In the Clinic provides overviews of novel oncology agents, addressing indications, mechanisms, administration recommendations, safety profiles, and other essential information needed for the appropriate clinical use of these drugs.
Supporting Efficacy Data
The efficacy of defibrotide sodium was investigated in 528 adult and pediatric patients with hepatic veno-occlusive disease with multiorgan dysfunction after hematopoietic stem cell transplantation in two prospective trials (n = 102 and n = 75) and an expanded-access study (n = 351).2
In the two prospective trials, median age was 25 years, with 63% aged ≥ 17 years; 60% were male; 78% were white; 89% had undergone allogeneic hematopoietic stem cell transplantation; underlying diagnosis was acute leukemia in 43%; 13% were dialysis dependent, and 18% were ventilator dependent. In all studies, patients received defibrotide sodium at 6.25 mg/kg intravenously (IV) every 6 hours until resolution of hepatic veno-occlusive disease.
Survival at day +100 after hematopoietic stem cell transplantation was 38% and 44% in the prospective studies and 45% in the expanded-access study. Day +100 survival rates were 21% to 31% in published reports and analyses of patient-level data for patients with hepatic veno-occlusive disease with renal or pulmonary dysfunction who received supportive care or interventions other than defibrotide sodium.
How It Works
Defibrotide sodium exerts profibrinolytic activity, although the mechanism of action has not been fully elucidated. Studies in vitro have shown that defibrotide sodium enhances the enzymatic activity of plasmin to hydrolyze fibrin clots; studies in endothelial cells have shown reduced cell activation and increased cell-mediated fibrinolysis in association with increased tissue plasminogen activator thrombomodulin expression and decreased von Willebrand factor and plasminogen activator inhibitor-1 expression. The agent protected endothelial cells from damage due to chemotherapy, tumor necrosis factor-α, serum starvation, and perfusion.
How It Is Given
The recommended dosage of defibrotide sodium for adult and pediatric patients is 6.25 mg/kg every 6 hours given as a 2-hour IV infusion. Treatment should be given for a minimum of 21 days. If signs/symptoms of hepatic veno-occlusive disease have not resolved after 21 days, treatment may be continued until resolution of hepatic veno-occlusive disease or for up to a maximum of 60 days.
Defibrotide sodium should be permanently discontinued for severe or life-threatening hypersensitivity reaction and for recurrent significant bleeding. In cases of persistent, severe, or potentially life-threatening bleeding, treatment should be withheld and the cause of the bleeding treated. Resumption of treatment can be considered, at the same dose and infusion volume, when bleeding has stopped and the patient is hemodynamically stable. There is no known reversal agent for the profibrinolytic effects of the agent. Thus, treatment should be discontinued at least 2 hours prior to an invasive procedure and may be resumed as soon as any procedure-related risk of bleeding is resolved.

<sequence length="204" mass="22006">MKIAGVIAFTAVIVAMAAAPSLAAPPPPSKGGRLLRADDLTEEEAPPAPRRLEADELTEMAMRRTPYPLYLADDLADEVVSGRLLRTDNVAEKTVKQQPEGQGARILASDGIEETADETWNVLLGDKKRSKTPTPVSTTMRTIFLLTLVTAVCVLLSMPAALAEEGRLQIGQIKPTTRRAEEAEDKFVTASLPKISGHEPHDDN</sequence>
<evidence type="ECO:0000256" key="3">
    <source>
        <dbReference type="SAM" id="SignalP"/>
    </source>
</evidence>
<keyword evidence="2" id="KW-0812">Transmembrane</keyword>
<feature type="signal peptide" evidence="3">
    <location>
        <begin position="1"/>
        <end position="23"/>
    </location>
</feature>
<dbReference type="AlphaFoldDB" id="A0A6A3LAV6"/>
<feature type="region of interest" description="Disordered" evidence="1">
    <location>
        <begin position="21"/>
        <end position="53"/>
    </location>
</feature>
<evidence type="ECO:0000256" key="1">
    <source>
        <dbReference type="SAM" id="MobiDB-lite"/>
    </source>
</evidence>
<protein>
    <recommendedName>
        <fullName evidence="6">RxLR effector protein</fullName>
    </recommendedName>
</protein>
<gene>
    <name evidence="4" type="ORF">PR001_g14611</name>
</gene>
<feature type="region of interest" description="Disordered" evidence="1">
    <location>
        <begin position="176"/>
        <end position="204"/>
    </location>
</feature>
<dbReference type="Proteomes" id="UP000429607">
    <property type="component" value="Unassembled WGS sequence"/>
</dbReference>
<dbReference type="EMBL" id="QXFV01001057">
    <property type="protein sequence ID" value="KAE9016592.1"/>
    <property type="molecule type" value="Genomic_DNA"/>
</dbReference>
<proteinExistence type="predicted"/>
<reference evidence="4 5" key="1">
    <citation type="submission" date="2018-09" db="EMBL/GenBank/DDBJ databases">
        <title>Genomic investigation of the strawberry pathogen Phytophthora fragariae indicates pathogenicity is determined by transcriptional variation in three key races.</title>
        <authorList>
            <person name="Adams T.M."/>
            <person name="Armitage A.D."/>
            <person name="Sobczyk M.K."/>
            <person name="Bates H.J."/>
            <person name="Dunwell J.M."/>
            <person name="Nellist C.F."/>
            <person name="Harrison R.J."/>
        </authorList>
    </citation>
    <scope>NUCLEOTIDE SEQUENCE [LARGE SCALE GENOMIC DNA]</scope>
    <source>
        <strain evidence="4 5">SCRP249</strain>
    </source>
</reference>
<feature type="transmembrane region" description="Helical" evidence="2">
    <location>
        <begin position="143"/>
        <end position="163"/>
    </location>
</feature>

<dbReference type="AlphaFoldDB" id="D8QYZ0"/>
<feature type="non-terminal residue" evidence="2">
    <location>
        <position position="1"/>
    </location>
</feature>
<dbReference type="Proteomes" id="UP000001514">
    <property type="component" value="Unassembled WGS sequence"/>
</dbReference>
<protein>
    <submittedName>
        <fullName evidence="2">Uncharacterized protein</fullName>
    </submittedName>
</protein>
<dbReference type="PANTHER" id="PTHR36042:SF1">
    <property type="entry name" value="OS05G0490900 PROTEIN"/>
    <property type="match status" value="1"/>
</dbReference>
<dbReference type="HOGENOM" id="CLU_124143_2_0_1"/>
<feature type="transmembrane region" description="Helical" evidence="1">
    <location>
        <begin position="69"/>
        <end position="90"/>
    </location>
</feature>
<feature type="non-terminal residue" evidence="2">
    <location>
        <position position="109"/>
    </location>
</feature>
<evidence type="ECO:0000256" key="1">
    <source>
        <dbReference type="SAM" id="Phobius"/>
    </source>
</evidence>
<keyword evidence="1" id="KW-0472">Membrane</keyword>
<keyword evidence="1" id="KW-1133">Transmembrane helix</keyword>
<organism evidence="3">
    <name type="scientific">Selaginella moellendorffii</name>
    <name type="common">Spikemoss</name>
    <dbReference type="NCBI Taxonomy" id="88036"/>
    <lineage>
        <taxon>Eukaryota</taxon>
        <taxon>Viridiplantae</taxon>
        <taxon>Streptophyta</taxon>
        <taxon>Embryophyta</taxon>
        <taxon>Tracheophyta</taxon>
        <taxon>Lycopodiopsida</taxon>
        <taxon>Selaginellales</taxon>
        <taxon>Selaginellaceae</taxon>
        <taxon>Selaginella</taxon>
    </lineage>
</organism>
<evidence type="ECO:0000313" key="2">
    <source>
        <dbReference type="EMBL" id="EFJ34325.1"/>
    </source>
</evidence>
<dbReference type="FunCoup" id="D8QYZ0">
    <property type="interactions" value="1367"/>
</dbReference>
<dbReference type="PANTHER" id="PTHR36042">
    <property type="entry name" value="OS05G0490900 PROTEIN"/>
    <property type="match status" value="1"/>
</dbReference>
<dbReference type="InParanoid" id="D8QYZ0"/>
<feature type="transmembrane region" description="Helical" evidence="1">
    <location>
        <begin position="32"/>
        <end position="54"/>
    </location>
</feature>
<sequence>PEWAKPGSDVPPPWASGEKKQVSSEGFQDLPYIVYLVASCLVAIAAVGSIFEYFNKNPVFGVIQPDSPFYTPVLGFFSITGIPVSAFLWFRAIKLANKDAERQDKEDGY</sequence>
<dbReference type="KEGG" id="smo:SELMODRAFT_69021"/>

Safety data are from 175 patients in the prospective studies of the agent. Patients were excluded from the studies if they had significant acute bleeding, active grades B to D graft-vs-host disease, or required multiple vasopressors to provide blood pressure support. Treatment was given for a median of 21 days (range = 1–83 days).
The most common adverse events of any grade were hypotension (37%), diarrhea (24%), vomiting (18%), nausea (16%), and epistaxis (14%). The most common serious adverse events were hypotension (11%) and pulmonary alveolar hemorrhage (7%). Hemorrhage events of any type and any grade were reported in 104 patients (59%) and were grade 4 or 5 in 35 patients (20%). The most common individual grade 4 or 5 events were hypotension (7%) and pulmonary alveolar hemorrhage (7%).
Data on adverse events resulting in permanent discontinuation of the agent are available for 102 patients; among them, adverse events led to permanent treatment discontinuation in 35 patients (34%), including pulmonary alveolar hemorrhage (5%); pulmonary hemorrhage, hypotension, catheter-site hemorrhage, and multiorgan failure (3% each); and cerebral hemorrhage and sepsis (2% each).
Defibrotide sodium carries warnings/precautions for hemorrhage and hypersensitivity reactions. Its use is contraindicated in patients receiving concurrent treatment with anticoagulant or fibrinolytic therapies. ■
Report Adverse Events
Health-care professionals should report all serious adverse events suspected to be associated with the use of any medicine or device to FDA’s MedWatch Reporting System by completing a form online at http://www.fda.gov/medwatch/report.htm, by faxing (1-800-FDA-0178), by mailing the postage-paid address form provided online, or by telephone (1-800-FDA-1088).
1. U.S. Food and Drug Administration: Defitelio (defibrotide sodium). Available at http://www.fda.gov/Drugs/InformationOnDrugs/ApprovedDrugs/ucm493278.htm. Accessed April 20, 2016.
2. Defitelio (defibrotide sodium) injection, Jazz Pharmaceuticals, Inc, March 2016. Available at http://www.accessdata.fda.gov/drugsatfda_docs/label/2016/208114lbl.pdf. Accessed April 20, 2016.